The personal representative needs a formal legal document from the High Court to confirm that they have the legal authority to deal with the assets of the deceased person. This document is called a grant of probate when issued to executors who are said to have ‘proved’ the Will. An administrator is given a grant of letters of administration.
UK Probate Valuations Service. We provide guaranteed house contents valuations for probate.
I.T.G specialize in valuing personal house contents possessions, we provide clear and accurate probate valuation & IHT valuations reports of house contents (Chattels) in accordance with HM Revenue and Customs guidelines.
I.T.G. probate or confirmation valuation provides a range of services to assist in the winding up of an estate. We provide our services to private individuals, solicitors, executors & administrators across the UK. Our aim is to make probate valuation as stress free as possible.
For executors who are not familiar with probate valuations and the process of obtaining probate, we have compiled a list of Probate Valuation FAQs | Probate Valuation Customer Comments | Probate Valuation FAQs | Probate Valuation Guarantee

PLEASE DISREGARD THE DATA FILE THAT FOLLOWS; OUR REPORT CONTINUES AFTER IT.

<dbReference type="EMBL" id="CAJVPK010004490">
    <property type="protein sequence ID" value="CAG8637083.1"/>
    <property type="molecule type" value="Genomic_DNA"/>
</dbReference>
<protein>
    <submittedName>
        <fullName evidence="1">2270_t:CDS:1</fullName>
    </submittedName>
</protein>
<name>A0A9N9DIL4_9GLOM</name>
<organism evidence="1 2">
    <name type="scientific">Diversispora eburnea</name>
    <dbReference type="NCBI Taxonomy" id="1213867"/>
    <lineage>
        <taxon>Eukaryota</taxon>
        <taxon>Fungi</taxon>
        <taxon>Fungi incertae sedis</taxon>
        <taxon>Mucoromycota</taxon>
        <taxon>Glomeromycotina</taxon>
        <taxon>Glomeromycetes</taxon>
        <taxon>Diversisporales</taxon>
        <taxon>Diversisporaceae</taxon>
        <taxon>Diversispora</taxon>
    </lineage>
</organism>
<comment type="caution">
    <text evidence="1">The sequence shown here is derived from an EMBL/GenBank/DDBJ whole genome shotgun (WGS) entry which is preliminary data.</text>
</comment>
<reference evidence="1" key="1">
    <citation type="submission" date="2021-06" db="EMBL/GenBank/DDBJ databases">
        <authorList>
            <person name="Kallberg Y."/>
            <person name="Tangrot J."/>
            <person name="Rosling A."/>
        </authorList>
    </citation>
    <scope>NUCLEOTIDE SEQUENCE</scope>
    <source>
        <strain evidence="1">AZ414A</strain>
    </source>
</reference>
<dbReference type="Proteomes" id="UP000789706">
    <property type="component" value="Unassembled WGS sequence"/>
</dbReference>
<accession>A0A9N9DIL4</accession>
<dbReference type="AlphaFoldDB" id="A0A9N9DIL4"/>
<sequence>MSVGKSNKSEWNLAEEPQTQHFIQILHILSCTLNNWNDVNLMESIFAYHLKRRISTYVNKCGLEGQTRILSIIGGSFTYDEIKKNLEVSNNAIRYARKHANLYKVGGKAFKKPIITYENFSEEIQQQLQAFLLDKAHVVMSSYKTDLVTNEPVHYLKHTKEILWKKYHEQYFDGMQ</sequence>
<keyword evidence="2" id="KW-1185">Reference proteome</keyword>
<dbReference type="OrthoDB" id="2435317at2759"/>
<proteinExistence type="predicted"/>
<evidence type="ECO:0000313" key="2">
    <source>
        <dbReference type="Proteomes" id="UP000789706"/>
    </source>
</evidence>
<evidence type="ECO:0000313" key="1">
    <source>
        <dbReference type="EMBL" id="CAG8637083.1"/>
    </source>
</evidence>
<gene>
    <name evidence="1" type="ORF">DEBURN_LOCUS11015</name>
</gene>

Who may apply for a grant
There are rules which govern who may be given a grant if there is a Will
1) The executors named in the Will; or
2) If there are no executors, or the executors are unable or unwilling to apply, the next person entitled to a grant is any person named in the Will as trustee of residue or to whom the deceased gives all his/her estate, or the remainder after gifts are paid. If the residue (remainder) is shared between more than one person, all will be entitled to apply.
If the deceased has not made a valid Will, application for a grant should normally be made by their next of kin in the following order of priority:
1. Husband or wife
2. Sons or daughters*
4. Brothers or sisters*
5. More distant relatives*
Or if any have died in the lifetime of the deceased then their sons or daughters may apply.
I.T.G advises a grant cannot be issued to someone under the age of 18, but a minor may take the grant on reaching 18.
If there are illegitimate relatives the position is more complicated and legal advice may be needed.
If you are not sure whether you are entitled to apply you should still complete and return the forms and the registry will let you know. A maximum of four applicants may apply for the grant.
How to apply for a grant
Whether you are applying for a grant of probate or letters of administration the procedure is the same. The local probate registry (the address of which may be obtained from your public library or telephone directory) provides the forms and an accompanying leaflet, How to obtain probate, which tells you how to complete the relevant application forms according to the circumstances of the person who has died.
• The probate application (form PA1) – this asks for details about the person who has died, their surviving relatives, the personal representatives and details of the will if there is one.